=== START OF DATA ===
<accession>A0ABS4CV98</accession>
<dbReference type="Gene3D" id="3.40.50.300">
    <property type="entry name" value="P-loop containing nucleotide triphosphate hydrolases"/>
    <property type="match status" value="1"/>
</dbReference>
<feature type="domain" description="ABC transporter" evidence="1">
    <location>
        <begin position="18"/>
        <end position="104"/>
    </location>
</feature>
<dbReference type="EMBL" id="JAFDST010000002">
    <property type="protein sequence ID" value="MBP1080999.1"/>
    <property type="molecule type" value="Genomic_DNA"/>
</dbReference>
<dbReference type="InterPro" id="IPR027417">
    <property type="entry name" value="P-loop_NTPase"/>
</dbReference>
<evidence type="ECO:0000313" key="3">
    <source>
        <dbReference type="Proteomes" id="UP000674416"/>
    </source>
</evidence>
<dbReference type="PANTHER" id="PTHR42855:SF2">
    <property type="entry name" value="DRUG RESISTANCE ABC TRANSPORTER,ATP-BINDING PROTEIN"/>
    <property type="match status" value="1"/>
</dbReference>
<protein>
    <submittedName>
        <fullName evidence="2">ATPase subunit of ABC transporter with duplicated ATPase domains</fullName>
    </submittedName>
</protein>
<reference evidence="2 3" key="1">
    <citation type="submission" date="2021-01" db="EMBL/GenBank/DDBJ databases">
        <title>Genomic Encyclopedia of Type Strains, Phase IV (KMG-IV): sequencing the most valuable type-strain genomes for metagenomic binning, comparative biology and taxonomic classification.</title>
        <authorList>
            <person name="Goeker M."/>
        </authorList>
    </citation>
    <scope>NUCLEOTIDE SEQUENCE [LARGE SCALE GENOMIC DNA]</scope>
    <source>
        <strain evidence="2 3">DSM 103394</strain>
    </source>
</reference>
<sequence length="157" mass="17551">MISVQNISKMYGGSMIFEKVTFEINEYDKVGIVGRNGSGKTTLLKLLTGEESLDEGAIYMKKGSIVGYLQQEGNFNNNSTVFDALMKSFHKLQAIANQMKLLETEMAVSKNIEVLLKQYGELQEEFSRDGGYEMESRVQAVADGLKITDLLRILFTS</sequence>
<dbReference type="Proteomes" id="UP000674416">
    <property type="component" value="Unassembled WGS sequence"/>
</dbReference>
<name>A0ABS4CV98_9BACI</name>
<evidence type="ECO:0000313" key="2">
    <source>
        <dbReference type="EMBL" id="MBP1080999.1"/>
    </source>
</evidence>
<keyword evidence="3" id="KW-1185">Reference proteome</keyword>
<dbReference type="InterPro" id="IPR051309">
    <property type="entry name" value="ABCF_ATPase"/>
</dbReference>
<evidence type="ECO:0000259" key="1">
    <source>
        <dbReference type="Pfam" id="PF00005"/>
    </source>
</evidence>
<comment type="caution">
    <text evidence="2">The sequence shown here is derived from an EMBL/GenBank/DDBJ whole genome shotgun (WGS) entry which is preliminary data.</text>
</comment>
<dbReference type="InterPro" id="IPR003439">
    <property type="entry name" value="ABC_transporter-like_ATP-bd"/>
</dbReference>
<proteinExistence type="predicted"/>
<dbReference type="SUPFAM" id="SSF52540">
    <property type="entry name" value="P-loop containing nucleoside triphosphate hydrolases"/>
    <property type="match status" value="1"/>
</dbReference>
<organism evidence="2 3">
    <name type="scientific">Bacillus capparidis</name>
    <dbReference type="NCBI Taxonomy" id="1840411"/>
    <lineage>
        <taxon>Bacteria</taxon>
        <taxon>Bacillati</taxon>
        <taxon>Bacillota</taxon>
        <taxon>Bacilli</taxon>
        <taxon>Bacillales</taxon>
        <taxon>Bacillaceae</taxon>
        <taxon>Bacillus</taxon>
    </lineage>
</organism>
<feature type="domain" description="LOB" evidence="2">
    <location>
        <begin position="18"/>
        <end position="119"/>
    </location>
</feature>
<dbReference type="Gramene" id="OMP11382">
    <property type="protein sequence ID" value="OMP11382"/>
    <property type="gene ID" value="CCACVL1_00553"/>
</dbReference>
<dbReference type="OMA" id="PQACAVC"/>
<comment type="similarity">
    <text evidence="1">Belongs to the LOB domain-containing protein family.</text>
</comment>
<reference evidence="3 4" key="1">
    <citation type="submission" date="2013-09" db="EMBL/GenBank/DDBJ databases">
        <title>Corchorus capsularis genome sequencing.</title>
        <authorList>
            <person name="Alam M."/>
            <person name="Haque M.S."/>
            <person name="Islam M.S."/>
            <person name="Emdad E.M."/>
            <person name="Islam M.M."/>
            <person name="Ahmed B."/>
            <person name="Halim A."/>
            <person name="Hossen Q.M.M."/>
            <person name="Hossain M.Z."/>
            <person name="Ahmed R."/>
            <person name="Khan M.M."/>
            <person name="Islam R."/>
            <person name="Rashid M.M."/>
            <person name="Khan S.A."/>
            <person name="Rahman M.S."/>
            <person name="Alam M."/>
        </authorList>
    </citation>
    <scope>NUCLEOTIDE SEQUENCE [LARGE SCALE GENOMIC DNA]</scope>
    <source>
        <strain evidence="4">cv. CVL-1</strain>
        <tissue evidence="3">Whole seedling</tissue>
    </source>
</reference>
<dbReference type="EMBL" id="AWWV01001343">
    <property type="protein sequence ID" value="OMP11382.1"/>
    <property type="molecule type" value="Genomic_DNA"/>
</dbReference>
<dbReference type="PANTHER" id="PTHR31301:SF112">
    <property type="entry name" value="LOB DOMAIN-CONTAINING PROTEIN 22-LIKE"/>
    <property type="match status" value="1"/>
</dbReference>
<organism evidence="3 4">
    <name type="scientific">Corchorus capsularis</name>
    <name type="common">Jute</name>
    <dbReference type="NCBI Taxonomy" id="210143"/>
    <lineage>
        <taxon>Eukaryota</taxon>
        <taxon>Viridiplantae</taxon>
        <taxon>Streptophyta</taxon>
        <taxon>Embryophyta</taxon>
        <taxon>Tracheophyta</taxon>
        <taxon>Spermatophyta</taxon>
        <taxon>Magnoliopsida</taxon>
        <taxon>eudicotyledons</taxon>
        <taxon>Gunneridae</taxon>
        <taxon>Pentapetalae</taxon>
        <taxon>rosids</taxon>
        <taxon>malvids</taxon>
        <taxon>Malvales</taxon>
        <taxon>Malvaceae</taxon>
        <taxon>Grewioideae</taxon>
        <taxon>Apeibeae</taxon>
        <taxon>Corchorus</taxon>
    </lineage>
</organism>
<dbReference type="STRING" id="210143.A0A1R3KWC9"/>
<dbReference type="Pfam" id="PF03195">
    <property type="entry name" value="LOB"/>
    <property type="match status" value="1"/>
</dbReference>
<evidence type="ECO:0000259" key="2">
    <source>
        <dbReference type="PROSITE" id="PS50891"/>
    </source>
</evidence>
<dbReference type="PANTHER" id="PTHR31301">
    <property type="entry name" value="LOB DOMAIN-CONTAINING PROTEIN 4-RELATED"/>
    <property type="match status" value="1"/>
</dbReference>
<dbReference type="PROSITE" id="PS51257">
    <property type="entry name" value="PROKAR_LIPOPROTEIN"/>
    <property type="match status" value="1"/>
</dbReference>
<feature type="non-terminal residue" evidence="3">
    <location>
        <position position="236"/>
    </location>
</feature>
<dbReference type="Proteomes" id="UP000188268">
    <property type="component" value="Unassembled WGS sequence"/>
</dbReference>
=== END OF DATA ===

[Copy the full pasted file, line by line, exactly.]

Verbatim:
<accession>A0ABS4CV98</accession>
<dbReference type="Gene3D" id="3.40.50.300">
    <property type="entry name" value="P-loop containing nucleotide triphosphate hydrolases"/>
    <property type="match status" value="1"/>
</dbReference>
<feature type="domain" description="ABC transporter" evidence="1">
    <location>
        <begin position="18"/>
        <end position="104"/>
    </location>
</feature>
<dbReference type="EMBL" id="JAFDST010000002">
    <property type="protein sequence ID" value="MBP1080999.1"/>
    <property type="molecule type" value="Genomic_DNA"/>
</dbReference>
<dbReference type="InterPro" id="IPR027417">
    <property type="entry name" value="P-loop_NTPase"/>
</dbReference>
<evidence type="ECO:0000313" key="3">
    <source>
        <dbReference type="Proteomes" id="UP000674416"/>
    </source>
</evidence>
<dbReference type="PANTHER" id="PTHR42855:SF2">
    <property type="entry name" value="DRUG RESISTANCE ABC TRANSPORTER,ATP-BINDING PROTEIN"/>
    <property type="match status" value="1"/>
</dbReference>
<protein>
    <submittedName>
        <fullName evidence="2">ATPase subunit of ABC transporter with duplicated ATPase domains</fullName>
    </submittedName>
</protein>
<reference evidence="2 3" key="1">
    <citation type="submission" date="2021-01" db="EMBL/GenBank/DDBJ databases">
        <title>Genomic Encyclopedia of Type Strains, Phase IV (KMG-IV): sequencing the most valuable type-strain genomes for metagenomic binning, comparative biology and taxonomic classification.</title>
        <authorList>
            <person name="Goeker M."/>
        </authorList>
    </citation>
    <scope>NUCLEOTIDE SEQUENCE [LARGE SCALE GENOMIC DNA]</scope>
    <source>
        <strain evidence="2 3">DSM 103394</strain>
    </source>
</reference>
<sequence length="157" mass="17551">MISVQNISKMYGGSMIFEKVTFEINEYDKVGIVGRNGSGKTTLLKLLTGEESLDEGAIYMKKGSIVGYLQQEGNFNNNSTVFDALMKSFHKLQAIANQMKLLETEMAVSKNIEVLLKQYGELQEEFSRDGGYEMESRVQAVADGLKITDLLRILFTS</sequence>
<dbReference type="Proteomes" id="UP000674416">
    <property type="component" value="Unassembled WGS sequence"/>
</dbReference>
<name>A0ABS4CV98_9BACI</name>
<evidence type="ECO:0000313" key="2">
    <source>
        <dbReference type="EMBL" id="MBP1080999.1"/>
    </source>
</evidence>
<keyword evidence="3" id="KW-1185">Reference proteome</keyword>
<dbReference type="InterPro" id="IPR051309">
    <property type="entry name" value="ABCF_ATPase"/>
</dbReference>
<evidence type="ECO:0000259" key="1">
    <source>
        <dbReference type="Pfam" id="PF00005"/>
    </source>
</evidence>
<comment type="caution">
    <text evidence="2">The sequence shown here is derived from an EMBL/GenBank/DDBJ whole genome shotgun (WGS) entry which is preliminary data.</text>
</comment>
<dbReference type="InterPro" id="IPR003439">
    <property type="entry name" value="ABC_transporter-like_ATP-bd"/>
</dbReference>
<proteinExistence type="predicted"/>
<dbReference type="SUPFAM" id="SSF52540">
    <property type="entry name" value="P-loop containing nucleoside triphosphate hydrolases"/>
    <property type="match status" value="1"/>
</dbReference>
<organism evidence="2 3">
    <name type="scientific">Bacillus capparidis</name>
    <dbReference type="NCBI Taxonomy" id="1840411"/>
    <lineage>
        <taxon>Bacteria</taxon>
        <taxon>Bacillati</taxon>
        <taxon>Bacillota</taxon>
        <taxon>Bacilli</taxon>
        <taxon>Bacillales</taxon>
        <taxon>Bacillaceae</taxon>
        <taxon>Bacillus</taxon>
    </lineage>
</organism>
<feature type="domain" description="LOB" evidence="2">
    <location>
        <begin position="18"/>
        <end position="119"/>
    </location>
</feature>
<dbReference type="Gramene" id="OMP11382">
    <property type="protein sequence ID" value="OMP11382"/>
    <property type="gene ID" value="CCACVL1_00553"/>
</dbReference>
<dbReference type="OMA" id="PQACAVC"/>
<comment type="similarity">
    <text evidence="1">Belongs to the LOB domain-containing protein family.</text>
</comment>
<reference evidence="3 4" key="1">
    <citation type="submission" date="2013-09" db="EMBL/GenBank/DDBJ databases">
        <title>Corchorus capsularis genome sequencing.</title>
        <authorList>
            <person name="Alam M."/>
            <person name="Haque M.S."/>
            <person name="Islam M.S."/>
            <person name="Emdad E.M."/>
            <person name="Islam M.M."/>
            <person name="Ahmed B."/>
            <person name="Halim A."/>
            <person name="Hossen Q.M.M."/>
            <person name="Hossain M.Z."/>
            <person name="Ahmed R."/>
            <person name="Khan M.M."/>
            <person name="Islam R."/>
            <person name="Rashid M.M."/>
            <person name="Khan S.A."/>
            <person name="Rahman M.S."/>
            <person name="Alam M."/>
        </authorList>
    </citation>
    <scope>NUCLEOTIDE SEQUENCE [LARGE SCALE GENOMIC DNA]</scope>
    <source>
        <strain evidence="4">cv. CVL-1</strain>
        <tissue evidence="3">Whole seedling</tissue>
    </source>
</reference>
<dbReference type="EMBL" id="AWWV01001343">
    <property type="protein sequence ID" value="OMP11382.1"/>
    <property type="molecule type" value="Genomic_DNA"/>
</dbReference>
<dbReference type="PANTHER" id="PTHR31301:SF112">
    <property type="entry name" value="LOB DOMAIN-CONTAINING PROTEIN 22-LIKE"/>
    <property type="match status" value="1"/>
</dbReference>
<organism evidence="3 4">
    <name type="scientific">Corchorus capsularis</name>
    <name type="common">Jute</name>
    <dbReference type="NCBI Taxonomy" id="210143"/>
    <lineage>
        <taxon>Eukaryota</taxon>
        <taxon>Viridiplantae</taxon>
        <taxon>Streptophyta</taxon>
        <taxon>Embryophyta</taxon>
        <taxon>Tracheophyta</taxon>
        <taxon>Spermatophyta</taxon>
        <taxon>Magnoliopsida</taxon>
        <taxon>eudicotyledons</taxon>
        <taxon>Gunneridae</taxon>
        <taxon>Pentapetalae</taxon>
        <taxon>rosids</taxon>
        <taxon>malvids</taxon>
        <taxon>Malvales</taxon>
        <taxon>Malvaceae</taxon>
        <taxon>Grewioideae</taxon>
        <taxon>Apeibeae</taxon>
        <taxon>Corchorus</taxon>
    </lineage>
</organism>
<dbReference type="STRING" id="210143.A0A1R3KWC9"/>
<dbReference type="Pfam" id="PF03195">
    <property type="entry name" value="LOB"/>
    <property type="match status" value="1"/>
</dbReference>
<evidence type="ECO:0000259" key="2">
    <source>
        <dbReference type="PROSITE" id="PS50891"/>
    </source>
</evidence>
<dbReference type="PANTHER" id="PTHR31301">
    <property type="entry name" value="LOB DOMAIN-CONTAINING PROTEIN 4-RELATED"/>
    <property type="match status" value="1"/>
</dbReference>
<dbReference type="PROSITE" id="PS51257">
    <property type="entry name" value="PROKAR_LIPOPROTEIN"/>
    <property type="match status" value="1"/>
</dbReference>
<feature type="non-terminal residue" evidence="3">
    <location>
        <position position="236"/>
    </location>
</feature>
<dbReference type="Proteomes" id="UP000188268">
    <property type="component" value="Unassembled WGS sequence"/>
</dbReference>